Archive for December, 2014


Muffin, harsh backlight wide open at f/1.8

I have an EBAY store where I sell a bazillion items including photo stuff. As an EBAYer I also buy a lot of items on EBAY. I want to support the community that supports my E-Store when ever I can. My good friend and long time business associate, Graham Law and I recently acquired the Photo Fair as well. This is the largest camera show and swap on the West Coast. I support camera shows whenever I can. I write about cool stuff that you can’t likely find in a Ritz Camera Store or Best Buy. This is where EBAY, cool camera shops like Seawood Photo, along with camera shows like Photo Fair reign supreme.

vivitar-92I was surfing around on EBAY one day looking for comps for an item I was about to list; lo and behold, I came across a listing for a Vivitar Series 1 85mm 1.8 manual focus lens for Canon EOS mount. This was a modern lens designed to work on modern DSLR cameras. They have Nikon, Pentax, Sony etc. available as well. I have been in the camera business since 1983. Back in the day, Vivitar’s Series 1 line carried serious clout among both advanced amateurs and professionals. They had some legendary glass back then, including the monster Series 1 70-210 f/3.5. So I saw this lens listed at just $110. I thought, “huh? this can’t be any good.” I looked at some other listings for the same item and found that the running price was in fact $115-$130 for this lens brand new. So I bought one! $110, I can’t go wrong! If it sucks, I’ll box it up and sell it for $110 and be no worse for wear.

I am here to tell you I am pleasantly surprised with the performance of this cheap lens! In the 80s, a Vivitar Series 1 lens was not cheap at all. These lenses challenged the pricing and quality of camera brand lenses. This lens doesn’t quite challenge Nikon or Canon optics but its price is ridiculously low for what you get.


Betsy, on the couch (not supposed to be, bad dog) wide open f/1.8 with flash

I have no shortage of lenses. Between my EOS-M and my EOS 5d Mk II, I have 20 lenses! I did not need this 85mm 1.8. I do have the 85mm 1.2 L on my wish list, but this will have to do for now 😉 My first few shots with this lens were unimpressive. I immediately found a fault in the lens. If the primary light source is both bright and just off the image circle of the lens, the contrast gets really flat. It doesn’t flare, but the color and contrast are horrible. So initially I was thinking, “time to box this one back up”. But I gave it a chance and shot a number of photos. I even did a crude resolution comparison with my old Canon 85mm 1.9 rangefinder lens from the 50s on my EOS-M. It is sharper than the old Canon RF lens. The bokeh is not quite as nice as the old lens with the 12 blade curved diaphragm but the lens is sharp and crisp in most lighting situations.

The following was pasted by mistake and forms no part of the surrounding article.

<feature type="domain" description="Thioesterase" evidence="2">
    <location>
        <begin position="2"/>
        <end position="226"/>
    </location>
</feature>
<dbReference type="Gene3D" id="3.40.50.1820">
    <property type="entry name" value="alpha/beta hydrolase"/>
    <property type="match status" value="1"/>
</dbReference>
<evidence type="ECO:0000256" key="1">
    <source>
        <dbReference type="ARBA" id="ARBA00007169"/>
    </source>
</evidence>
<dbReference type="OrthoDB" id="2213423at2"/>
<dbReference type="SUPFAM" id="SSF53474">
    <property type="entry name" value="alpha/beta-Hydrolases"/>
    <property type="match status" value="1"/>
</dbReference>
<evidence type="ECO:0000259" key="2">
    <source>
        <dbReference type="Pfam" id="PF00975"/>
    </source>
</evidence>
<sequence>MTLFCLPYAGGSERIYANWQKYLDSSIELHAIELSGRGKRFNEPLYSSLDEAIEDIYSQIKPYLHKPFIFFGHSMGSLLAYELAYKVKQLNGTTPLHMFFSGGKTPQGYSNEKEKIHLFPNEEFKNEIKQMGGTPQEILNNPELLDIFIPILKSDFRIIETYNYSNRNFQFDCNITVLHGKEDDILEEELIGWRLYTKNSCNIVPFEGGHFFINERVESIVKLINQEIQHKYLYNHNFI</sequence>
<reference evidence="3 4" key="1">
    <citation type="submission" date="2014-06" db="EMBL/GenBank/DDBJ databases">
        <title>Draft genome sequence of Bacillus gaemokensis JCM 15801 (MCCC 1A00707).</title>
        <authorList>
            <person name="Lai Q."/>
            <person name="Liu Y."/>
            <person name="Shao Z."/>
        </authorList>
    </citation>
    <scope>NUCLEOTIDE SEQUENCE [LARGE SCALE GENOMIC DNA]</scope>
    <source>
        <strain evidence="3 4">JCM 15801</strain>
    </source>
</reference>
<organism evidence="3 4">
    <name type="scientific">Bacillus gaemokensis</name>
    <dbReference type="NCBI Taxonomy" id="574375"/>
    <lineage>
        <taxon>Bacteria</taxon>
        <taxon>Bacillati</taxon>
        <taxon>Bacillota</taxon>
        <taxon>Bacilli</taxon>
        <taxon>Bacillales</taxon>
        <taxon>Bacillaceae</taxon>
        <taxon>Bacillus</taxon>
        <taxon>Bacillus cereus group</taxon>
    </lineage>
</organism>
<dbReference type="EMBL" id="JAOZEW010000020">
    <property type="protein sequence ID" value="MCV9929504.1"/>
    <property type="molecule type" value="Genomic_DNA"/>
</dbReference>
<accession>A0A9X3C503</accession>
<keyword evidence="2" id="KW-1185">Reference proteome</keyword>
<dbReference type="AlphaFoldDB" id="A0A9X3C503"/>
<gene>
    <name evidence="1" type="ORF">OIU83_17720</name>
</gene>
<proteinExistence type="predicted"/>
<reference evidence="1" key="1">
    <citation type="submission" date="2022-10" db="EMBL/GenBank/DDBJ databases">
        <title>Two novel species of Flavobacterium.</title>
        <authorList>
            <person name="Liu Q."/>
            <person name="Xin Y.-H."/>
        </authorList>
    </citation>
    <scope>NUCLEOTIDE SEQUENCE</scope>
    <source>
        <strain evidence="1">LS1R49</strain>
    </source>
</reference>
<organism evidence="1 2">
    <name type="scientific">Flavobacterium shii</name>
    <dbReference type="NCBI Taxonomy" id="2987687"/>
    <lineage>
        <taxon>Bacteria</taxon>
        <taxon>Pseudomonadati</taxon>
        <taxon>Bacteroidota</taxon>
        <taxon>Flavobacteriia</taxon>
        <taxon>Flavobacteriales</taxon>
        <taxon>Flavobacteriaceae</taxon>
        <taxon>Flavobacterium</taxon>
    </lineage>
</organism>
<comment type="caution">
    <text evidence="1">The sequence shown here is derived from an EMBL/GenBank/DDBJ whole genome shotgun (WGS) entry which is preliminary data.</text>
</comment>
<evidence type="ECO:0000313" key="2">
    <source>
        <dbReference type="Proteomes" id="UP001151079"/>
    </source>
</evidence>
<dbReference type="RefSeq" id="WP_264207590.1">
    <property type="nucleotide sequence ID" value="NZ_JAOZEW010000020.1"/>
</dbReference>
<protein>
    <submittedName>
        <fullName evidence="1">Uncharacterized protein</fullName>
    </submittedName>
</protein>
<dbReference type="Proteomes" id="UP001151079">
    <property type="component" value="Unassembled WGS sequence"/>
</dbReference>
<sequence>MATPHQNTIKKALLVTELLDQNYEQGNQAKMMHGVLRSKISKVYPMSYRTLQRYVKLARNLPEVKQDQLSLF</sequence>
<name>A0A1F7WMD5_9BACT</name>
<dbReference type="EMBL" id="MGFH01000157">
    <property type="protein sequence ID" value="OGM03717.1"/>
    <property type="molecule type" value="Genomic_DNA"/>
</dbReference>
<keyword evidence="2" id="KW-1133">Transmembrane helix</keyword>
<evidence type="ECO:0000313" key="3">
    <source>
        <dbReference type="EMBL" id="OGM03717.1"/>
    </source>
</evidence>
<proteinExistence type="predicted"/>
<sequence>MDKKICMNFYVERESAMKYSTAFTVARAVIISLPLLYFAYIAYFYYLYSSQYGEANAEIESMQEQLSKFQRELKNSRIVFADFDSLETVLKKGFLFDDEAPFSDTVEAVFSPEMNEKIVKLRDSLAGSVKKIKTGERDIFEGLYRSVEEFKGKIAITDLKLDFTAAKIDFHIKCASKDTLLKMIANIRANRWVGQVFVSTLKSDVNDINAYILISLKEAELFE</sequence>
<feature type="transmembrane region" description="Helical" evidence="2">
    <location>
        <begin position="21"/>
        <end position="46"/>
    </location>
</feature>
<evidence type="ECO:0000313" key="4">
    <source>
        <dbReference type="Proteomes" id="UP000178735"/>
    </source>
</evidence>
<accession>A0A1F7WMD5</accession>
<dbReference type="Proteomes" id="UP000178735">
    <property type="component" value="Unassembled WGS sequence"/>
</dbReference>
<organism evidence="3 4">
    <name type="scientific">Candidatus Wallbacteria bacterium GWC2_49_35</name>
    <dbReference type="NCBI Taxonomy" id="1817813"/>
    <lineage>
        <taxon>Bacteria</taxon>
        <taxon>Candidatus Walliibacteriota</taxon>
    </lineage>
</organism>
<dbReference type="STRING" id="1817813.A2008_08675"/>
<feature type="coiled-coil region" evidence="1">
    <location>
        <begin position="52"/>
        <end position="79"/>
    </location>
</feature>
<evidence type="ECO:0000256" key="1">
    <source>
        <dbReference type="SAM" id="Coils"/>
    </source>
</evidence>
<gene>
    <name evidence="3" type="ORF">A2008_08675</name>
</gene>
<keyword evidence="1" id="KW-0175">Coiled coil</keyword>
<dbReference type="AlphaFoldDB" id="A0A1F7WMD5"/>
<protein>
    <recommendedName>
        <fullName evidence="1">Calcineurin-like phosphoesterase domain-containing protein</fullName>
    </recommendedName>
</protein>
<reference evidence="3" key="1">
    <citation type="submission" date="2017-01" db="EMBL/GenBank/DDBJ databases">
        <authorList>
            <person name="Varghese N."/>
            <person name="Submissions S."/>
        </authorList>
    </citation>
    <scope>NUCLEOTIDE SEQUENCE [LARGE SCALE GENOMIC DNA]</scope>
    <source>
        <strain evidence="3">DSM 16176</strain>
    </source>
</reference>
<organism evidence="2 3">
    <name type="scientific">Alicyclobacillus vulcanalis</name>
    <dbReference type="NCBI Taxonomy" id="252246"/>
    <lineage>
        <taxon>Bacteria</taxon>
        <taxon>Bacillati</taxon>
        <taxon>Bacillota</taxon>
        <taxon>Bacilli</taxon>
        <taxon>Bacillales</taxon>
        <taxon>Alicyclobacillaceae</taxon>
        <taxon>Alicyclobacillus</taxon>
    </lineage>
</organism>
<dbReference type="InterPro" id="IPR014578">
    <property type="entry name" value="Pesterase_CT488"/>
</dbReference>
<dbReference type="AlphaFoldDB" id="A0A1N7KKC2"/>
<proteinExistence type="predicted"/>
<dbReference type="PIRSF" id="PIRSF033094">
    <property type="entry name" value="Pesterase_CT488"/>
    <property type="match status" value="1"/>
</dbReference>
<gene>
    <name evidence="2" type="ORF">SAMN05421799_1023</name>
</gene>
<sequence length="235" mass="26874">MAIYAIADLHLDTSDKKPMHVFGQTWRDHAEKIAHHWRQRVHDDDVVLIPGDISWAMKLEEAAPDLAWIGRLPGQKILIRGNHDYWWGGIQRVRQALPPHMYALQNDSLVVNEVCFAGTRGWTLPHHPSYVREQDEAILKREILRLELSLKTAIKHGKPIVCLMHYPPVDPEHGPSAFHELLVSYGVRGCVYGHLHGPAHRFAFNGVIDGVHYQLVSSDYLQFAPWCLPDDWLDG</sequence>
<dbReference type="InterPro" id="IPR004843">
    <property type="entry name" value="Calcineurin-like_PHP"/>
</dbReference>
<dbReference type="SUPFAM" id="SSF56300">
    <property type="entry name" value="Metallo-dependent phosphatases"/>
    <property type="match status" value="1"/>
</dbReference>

Muffin in the sun, wide open f/1.8

This Vivitar 85mm lens is tiny. It does have a very deep lens hood with the lens cap designed to fit on the hood rather than the lens. I like that, it makes the lens bulkier to store, but who wants to fiddle around with the mounting the lens hood every time? You can take the hood off but if you do you will need to acquire another lens cap, probably a 55mm or 58mm. Optically you are not likely to find any brand new lens for $120 that will perform better. The focus is sloppy and there is no electronic focus confirmation like you find on other manual lenses for Canon. However you don’t find those lenses even used for anywhere near this price. I can use this lens on both my EOS-M with the EOS adapter and my full frame 5d Mk II. I am going to keep this lens 🙂 I probably should get the Canon USM 85mm 1.8 lens, but those are $300 used and $400 new. I don’t really shoot portraits much any more so I think I will just play with this fun ‘lil’ ‘cheapy’ lens for a while.

I think the cure for the side lighting contrast problem is to put felt inside the hood. The lens hood is hard plastic and I think damping it with felt might solve that one problem.

Kershaw-testI decided to put this lens to the test against my Canon 24-105 f/4.0 L lens. I figured a sharpness test should be done with a sharp subject like my little Kershaw knife that is so sharp you can shave with it :). This test is in no way scientific. I mounted the Vivitar Series 1 85mm 1.8 on my 5d Mk II and took three images, wide open, f/4.0 and f/11. I took the Canon 24-105mm and shot two images at f/4.0 and f/11. Obviously f/1.8 was not possible on the zoom. The Vivitar is sharper wide open than the Canon is wide open despite the 2.5 stop advantage in speed. At f/11 the Canon took control. I should have shot one at f/5.6 or 8.0 on the Canon but Kershaw-wideopenthis was not really scientific, remember? The image at left shows a close up of both lenses wide open. The Vivitar is sharper at f/1.8 than the Canon at f/4.0. I was so set back by this revelation, I went back and took 2 more f/4.0 shots with the L zoom just to be sure. The Canon can’t be softer than a $110 lens can it? Yep, the Vivitar is sharper wide open 🙂

I like this little lens. If you want a fun and inexpensive lens with a nice creamy bokeh and a decent 8 blade aperture diaphragm, this is hard to beat. The only complaints are the ocassional flat contrast in difficult lighting situations and the fact that this lens only focuses down to about 30 inches. I would like to have it 20-24 inches, but this lens was under a $120 delivered to my door. I think it gets a pass on that.

My manual focus skills have lost their edge as you can see the animal shots are just a tick off focus. I’d like to say it was dark (it was for the Lab shot) but the cat shots are clearly in bright sun 😦 Oh well, such is life when you’re in your fifties; the ‘ole eyeballs aren’t as snappy as they used to be.




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